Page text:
Despite Objections, Motocross Track Proponents Keep Moving Forward

Caroline Griffith, EcoNews Journalist

An unheeded sign on the Samoa Dunes; Caroline Griffith

Adjacent to the dragstrip on the Samoa Peninsula sits a roughly five-acre parcel of land, a former dumping ground for dredging spoils, that Ken Goldie thinks is the perfect spot for a motocross track. Dunes advocates and neighbors disagree with him.

At a packed Eureka City Council meeting in October of 2018, Goldie secured a lease from the City of Eureka for the site, which sits within the County’s jurisdiction. The land was leased to Goldie with the caveat that he and other motocross proponents would need to secure all of the necessary permits to use the land for that purpose.

Currently, under the Humboldt County Beach and Dunes Management Plan, all vehicle use is prohibited in that area, meaning that at the very least, a zoning change would be necessary to allow for a motocross track. And, since the area in question is in the Coastal Zone, the Coastal Commission would need to approve said zoning change. At a recent meeting about the proposal, residents of Fairhaven and Humboldt Baykeeper stated their intention to keep this from happening.

Among the concerns of residents and environmental advocates is a fear that opening this area up to off-highway vehicles (OHVs) could lead to increased vehicle use on neighboring properties and conservation areas, which are home to sensitive plant and bird species. Goldie claims that fencing and gating the proposed area, which already sees a large amount of illegal OHV use, will help to cut down on unsanctioned use and the resulting environmental degradation. Opponents aren’t buying that logic. They point out that the existing fences and signs have not kept people from illegally riding in the dunes. The only thing that will stop it, they say, is if there is a regular OHV patrol and actual enforcement of the laws.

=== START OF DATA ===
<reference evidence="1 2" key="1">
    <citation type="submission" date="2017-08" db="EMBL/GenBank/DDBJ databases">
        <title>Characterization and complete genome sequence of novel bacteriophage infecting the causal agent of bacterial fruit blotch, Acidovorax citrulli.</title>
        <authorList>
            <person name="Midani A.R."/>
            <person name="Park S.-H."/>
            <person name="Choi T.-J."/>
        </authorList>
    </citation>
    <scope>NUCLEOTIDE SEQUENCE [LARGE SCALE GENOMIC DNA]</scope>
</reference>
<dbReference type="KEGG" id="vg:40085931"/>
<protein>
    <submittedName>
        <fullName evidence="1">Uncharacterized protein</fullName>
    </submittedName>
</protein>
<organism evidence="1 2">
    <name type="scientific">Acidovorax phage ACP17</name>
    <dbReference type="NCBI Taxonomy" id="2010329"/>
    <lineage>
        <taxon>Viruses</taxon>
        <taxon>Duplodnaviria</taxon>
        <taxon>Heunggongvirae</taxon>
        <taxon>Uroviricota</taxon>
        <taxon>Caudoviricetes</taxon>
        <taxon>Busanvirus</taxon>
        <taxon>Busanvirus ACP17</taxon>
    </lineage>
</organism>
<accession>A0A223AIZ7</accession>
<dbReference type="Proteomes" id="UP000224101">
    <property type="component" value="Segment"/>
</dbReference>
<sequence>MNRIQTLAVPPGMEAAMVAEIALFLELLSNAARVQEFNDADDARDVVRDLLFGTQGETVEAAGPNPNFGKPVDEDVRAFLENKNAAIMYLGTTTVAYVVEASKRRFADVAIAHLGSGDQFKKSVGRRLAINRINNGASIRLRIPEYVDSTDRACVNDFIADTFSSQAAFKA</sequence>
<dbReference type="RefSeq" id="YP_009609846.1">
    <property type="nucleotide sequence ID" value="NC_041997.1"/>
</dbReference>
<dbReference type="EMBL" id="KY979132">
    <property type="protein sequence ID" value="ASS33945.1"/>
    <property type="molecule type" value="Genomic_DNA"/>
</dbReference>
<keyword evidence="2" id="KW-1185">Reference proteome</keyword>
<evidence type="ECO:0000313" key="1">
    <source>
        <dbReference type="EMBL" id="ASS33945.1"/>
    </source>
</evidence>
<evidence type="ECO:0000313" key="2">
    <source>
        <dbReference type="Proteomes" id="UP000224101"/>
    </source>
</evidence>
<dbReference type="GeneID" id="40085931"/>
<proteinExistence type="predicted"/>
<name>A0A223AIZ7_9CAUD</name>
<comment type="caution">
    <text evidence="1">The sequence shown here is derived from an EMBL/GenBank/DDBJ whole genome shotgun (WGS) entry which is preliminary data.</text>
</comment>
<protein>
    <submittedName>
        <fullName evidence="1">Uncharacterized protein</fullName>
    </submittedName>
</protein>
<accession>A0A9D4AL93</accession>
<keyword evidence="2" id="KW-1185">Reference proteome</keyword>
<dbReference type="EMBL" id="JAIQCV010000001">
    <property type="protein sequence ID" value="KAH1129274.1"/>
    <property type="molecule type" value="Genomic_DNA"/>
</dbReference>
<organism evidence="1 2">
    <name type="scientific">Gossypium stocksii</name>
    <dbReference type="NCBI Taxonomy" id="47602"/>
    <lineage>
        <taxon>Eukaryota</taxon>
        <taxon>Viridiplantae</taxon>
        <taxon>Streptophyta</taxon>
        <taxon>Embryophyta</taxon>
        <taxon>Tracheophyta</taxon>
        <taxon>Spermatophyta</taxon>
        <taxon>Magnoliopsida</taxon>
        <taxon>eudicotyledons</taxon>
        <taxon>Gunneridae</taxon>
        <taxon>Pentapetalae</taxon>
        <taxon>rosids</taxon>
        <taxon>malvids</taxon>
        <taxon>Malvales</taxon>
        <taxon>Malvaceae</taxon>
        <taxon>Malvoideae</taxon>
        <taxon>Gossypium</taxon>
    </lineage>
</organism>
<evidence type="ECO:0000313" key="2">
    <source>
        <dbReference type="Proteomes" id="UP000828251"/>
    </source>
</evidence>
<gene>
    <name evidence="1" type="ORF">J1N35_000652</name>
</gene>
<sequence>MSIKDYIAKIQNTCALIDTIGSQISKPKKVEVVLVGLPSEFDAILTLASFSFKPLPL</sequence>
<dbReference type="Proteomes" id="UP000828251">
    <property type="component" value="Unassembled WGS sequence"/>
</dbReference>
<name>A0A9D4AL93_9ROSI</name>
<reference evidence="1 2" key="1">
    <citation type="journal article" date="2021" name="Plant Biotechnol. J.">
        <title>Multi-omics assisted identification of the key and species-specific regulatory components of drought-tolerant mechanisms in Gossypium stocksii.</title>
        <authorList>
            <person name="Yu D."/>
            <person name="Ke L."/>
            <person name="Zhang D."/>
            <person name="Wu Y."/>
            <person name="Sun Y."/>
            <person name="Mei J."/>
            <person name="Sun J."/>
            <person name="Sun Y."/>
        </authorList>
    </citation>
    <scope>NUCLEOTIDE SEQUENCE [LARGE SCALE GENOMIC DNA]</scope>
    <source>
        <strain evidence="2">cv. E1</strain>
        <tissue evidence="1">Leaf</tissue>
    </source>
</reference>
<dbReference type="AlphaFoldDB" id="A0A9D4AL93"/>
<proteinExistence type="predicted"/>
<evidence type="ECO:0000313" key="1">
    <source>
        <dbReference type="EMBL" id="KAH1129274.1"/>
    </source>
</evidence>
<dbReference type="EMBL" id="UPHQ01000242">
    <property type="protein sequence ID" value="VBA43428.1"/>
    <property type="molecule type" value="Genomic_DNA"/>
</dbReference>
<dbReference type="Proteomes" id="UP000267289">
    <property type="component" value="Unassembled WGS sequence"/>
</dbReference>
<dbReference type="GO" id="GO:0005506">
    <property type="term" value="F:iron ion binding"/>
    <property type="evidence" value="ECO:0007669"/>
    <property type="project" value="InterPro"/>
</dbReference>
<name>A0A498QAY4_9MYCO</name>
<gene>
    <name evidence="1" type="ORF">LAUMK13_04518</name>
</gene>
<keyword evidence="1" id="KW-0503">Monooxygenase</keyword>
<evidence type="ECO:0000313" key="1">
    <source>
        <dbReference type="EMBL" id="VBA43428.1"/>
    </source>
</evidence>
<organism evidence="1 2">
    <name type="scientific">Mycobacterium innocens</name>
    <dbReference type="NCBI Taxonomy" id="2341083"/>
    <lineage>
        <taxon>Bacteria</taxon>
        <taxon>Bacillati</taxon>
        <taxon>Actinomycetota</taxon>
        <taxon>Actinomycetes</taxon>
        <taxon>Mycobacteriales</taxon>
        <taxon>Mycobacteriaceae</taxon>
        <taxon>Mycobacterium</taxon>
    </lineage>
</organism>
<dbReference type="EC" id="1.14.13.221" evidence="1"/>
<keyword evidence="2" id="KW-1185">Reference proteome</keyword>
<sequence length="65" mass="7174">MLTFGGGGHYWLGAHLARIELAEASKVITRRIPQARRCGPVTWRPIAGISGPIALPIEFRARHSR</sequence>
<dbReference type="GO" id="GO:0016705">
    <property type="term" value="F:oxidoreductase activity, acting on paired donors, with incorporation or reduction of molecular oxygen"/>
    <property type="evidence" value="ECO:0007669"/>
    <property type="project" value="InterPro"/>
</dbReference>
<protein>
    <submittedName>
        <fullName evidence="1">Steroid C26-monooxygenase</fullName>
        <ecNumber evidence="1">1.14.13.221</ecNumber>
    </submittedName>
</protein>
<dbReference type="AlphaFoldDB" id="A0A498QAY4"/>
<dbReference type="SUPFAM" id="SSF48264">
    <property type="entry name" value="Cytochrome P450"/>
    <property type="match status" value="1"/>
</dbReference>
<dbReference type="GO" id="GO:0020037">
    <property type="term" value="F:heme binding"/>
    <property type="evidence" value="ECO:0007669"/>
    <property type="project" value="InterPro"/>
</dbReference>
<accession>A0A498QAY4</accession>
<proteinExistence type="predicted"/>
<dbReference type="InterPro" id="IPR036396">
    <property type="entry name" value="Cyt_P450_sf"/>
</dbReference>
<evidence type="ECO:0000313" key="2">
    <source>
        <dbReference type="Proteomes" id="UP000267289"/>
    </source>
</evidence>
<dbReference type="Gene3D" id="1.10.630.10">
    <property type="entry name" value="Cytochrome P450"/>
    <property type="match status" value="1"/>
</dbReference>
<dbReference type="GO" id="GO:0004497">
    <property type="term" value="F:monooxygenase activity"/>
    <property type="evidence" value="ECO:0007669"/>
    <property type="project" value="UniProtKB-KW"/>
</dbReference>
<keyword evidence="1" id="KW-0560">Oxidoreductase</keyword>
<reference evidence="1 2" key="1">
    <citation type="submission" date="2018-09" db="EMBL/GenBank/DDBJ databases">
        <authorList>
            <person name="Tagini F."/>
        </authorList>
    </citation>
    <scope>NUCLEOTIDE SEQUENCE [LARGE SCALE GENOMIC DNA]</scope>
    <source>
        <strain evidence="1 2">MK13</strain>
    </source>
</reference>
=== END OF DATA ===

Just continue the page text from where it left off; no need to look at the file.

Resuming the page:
Other concerns include noise pollution, increased emissions, and the impact of having 14 motocross events per year with, potentially, up to 600 participants and spectators at each. There are no plans to build any other facilities on the site, rather to just use the existing dragstrip facilities. There is also no Tsunami Evacuation Plan.

And what about the fact that the site is a former dumping ground for dredging spoils which are known to be contaminated with dioxins and pentachlorophenol? When one Fairhaven resident asked Goldie if he was concerned about stirring up contaminants, he replied that this was already happening with the current illegal usage, which his track would cut down on.

Now, the hurdle for the motocross track is to get Coastal Commission approval for a zoning change, which appears unlikely to happen. Supervisor Virginia Bass pointed out that the County had been trying for four years to get Coastal Commission approval for some No Parking signs along the highway on the peninsula, with no results. So, no matter what, this project has an uphill battle.